Immunologic approaches to ovarian cancer treatment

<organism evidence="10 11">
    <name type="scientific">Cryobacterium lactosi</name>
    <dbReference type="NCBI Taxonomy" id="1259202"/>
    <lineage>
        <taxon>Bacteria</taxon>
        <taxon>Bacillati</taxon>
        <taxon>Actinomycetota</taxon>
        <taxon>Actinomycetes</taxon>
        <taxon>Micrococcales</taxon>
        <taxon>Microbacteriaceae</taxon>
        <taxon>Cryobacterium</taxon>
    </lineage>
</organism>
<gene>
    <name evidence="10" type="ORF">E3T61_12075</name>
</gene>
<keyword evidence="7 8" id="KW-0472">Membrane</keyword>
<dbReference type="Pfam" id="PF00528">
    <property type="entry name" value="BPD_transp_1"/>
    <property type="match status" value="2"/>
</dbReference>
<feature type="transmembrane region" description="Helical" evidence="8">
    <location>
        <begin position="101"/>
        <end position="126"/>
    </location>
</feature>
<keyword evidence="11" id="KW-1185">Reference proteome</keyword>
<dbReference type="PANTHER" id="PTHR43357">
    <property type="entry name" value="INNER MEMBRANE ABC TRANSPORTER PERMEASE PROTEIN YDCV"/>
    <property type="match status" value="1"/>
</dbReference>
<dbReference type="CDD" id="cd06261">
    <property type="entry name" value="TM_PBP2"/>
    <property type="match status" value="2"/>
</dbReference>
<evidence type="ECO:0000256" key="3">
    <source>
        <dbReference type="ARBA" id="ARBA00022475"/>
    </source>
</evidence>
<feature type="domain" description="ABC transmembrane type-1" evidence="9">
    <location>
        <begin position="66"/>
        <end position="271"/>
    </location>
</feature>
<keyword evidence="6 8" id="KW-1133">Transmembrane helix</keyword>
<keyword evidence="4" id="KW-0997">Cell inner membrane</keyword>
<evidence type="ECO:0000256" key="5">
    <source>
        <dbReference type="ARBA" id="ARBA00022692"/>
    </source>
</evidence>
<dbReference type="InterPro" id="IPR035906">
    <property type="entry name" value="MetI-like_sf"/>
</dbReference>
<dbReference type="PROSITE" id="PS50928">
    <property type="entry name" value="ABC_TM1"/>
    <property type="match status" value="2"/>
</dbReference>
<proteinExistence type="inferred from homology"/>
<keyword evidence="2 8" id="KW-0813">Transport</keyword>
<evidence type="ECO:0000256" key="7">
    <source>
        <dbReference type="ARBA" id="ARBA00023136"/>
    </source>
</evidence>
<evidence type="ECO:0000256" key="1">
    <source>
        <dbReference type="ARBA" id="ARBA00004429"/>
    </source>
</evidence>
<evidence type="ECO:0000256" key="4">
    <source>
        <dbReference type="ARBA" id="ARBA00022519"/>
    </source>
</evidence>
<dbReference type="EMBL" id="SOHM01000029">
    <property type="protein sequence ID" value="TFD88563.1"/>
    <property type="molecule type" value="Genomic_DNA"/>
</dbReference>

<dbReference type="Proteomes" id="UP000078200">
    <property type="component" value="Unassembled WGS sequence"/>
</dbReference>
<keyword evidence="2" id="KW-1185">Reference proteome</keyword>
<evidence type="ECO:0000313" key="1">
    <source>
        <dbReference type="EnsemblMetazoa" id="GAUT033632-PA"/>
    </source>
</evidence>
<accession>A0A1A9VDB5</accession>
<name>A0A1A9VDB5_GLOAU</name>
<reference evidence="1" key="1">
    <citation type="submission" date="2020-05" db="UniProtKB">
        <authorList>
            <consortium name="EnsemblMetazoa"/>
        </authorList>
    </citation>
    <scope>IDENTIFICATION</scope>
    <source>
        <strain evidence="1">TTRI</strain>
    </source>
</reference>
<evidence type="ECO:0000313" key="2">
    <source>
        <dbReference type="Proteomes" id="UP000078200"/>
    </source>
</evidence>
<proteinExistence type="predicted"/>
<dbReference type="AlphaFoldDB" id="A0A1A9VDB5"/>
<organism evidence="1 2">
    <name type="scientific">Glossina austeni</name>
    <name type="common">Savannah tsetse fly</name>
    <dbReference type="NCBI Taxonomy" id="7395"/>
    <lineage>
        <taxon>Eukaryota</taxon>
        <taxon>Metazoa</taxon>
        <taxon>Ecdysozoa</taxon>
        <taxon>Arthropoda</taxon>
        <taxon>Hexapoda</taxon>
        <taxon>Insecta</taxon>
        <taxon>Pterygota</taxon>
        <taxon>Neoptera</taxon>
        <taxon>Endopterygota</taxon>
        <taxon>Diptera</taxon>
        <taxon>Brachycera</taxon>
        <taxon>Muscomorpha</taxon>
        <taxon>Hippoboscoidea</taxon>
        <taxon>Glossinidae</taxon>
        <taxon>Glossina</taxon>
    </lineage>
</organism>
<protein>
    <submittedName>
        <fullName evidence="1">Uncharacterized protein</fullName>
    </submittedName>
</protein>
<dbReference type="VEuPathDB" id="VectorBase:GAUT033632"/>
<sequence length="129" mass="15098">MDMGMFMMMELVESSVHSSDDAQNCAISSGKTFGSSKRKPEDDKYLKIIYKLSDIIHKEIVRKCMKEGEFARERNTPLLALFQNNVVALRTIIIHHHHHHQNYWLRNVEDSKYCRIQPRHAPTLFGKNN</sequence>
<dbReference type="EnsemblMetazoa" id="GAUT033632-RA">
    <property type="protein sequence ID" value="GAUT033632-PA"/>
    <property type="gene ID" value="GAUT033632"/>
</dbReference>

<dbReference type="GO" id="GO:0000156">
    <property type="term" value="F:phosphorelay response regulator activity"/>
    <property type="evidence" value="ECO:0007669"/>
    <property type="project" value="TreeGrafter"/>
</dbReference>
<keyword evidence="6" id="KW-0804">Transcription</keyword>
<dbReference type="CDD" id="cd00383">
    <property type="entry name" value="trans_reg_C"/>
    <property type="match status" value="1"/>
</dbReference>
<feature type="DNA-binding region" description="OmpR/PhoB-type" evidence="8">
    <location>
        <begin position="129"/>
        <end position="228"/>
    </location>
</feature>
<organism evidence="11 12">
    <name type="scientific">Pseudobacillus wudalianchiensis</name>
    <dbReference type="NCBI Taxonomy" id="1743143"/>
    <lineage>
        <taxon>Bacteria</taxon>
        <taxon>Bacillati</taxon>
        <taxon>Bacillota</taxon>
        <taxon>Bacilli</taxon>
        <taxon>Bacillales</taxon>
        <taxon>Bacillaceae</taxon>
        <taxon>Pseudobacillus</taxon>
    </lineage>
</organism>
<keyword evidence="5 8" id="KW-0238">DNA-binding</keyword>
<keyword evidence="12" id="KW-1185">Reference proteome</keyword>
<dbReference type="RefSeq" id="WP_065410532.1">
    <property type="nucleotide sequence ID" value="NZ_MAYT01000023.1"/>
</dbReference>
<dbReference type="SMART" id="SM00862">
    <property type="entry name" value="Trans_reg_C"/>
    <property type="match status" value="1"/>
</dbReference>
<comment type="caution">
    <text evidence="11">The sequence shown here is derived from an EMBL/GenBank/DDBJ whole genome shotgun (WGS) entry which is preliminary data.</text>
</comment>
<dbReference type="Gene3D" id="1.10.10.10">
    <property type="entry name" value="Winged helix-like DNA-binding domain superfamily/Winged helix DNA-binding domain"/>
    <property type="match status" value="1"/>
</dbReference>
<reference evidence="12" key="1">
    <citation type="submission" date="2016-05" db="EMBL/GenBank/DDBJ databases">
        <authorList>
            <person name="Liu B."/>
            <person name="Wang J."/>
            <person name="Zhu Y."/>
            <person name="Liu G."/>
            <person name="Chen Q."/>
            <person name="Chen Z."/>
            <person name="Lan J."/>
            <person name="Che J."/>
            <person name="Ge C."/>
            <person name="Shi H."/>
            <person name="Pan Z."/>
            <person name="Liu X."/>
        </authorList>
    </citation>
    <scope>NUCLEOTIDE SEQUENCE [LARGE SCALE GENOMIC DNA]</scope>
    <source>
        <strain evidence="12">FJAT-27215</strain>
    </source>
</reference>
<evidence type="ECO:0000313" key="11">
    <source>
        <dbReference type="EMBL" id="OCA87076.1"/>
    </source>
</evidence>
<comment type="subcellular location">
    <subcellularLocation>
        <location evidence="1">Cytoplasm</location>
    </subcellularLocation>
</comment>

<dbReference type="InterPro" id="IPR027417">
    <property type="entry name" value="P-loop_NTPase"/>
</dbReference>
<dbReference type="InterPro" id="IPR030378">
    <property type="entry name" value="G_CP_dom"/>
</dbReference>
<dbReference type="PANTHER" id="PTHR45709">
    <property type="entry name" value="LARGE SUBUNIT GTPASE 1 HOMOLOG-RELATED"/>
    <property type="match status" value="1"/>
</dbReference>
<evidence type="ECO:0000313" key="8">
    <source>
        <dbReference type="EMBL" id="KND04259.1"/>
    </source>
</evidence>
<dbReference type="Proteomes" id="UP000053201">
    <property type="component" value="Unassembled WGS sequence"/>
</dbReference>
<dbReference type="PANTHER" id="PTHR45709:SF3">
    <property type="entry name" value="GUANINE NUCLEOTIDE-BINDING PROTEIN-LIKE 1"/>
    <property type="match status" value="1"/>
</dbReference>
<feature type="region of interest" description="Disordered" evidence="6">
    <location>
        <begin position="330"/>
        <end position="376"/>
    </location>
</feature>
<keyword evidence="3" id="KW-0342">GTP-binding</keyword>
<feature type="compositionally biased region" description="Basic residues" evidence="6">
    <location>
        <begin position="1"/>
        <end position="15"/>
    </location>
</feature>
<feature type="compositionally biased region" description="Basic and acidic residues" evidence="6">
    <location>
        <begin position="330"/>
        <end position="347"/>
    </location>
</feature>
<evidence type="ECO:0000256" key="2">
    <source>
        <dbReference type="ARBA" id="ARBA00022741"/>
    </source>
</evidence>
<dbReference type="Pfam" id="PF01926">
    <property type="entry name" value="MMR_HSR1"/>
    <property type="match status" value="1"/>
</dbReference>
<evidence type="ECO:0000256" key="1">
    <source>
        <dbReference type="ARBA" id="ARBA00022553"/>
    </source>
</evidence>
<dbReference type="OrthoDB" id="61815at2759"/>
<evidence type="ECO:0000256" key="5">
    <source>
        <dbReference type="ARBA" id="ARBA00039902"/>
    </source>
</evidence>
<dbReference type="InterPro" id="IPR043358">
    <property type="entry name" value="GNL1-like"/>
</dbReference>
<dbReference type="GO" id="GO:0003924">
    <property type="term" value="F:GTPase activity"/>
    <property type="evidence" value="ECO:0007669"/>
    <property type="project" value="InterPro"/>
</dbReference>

The clinical course of ovarian cancer is often marked by periods of relapse and remission until chemotherapy resistance develops. Patients in remission with minimal disease burdens are ideally suited for the evaluation of immune-based strategies. The role of immune surveillance in improving outcome has been supported by the correlation of increased survival with the presence or absence of tumor-infiltrating lymphocytes in a given patient. Major obstacles to the development of successful immune strategies include the identification of tumor-restricted immunogenic targets, generation of a sufficient immune response to cause tumor rejection, and approaches to overcome evasion of immune attack. As optimal strategies are being developed, many questions remain. Some of the questions are as follows: What is the best antigen form (eg, peptides, proteins, or tumor lysates)? What are the appropriate adjuvants? Are monovalent or multivalent vaccines likely to be more effective? What is the optimal frequency and duration of vaccination? How should antigen-specific responses be monitored? How should the anticancer response be maintained? In this review, we will explore representative examples of immune strategies under investigation for patients with ovarian carcinoma that illustrate many of these issues. We will review ongoing phase III studies for patients in first clinical remission. Basic principles generic to all these immunotherapeutic approaches will be discussed in the hopes of yielding the most promising results as the field continues to evolve.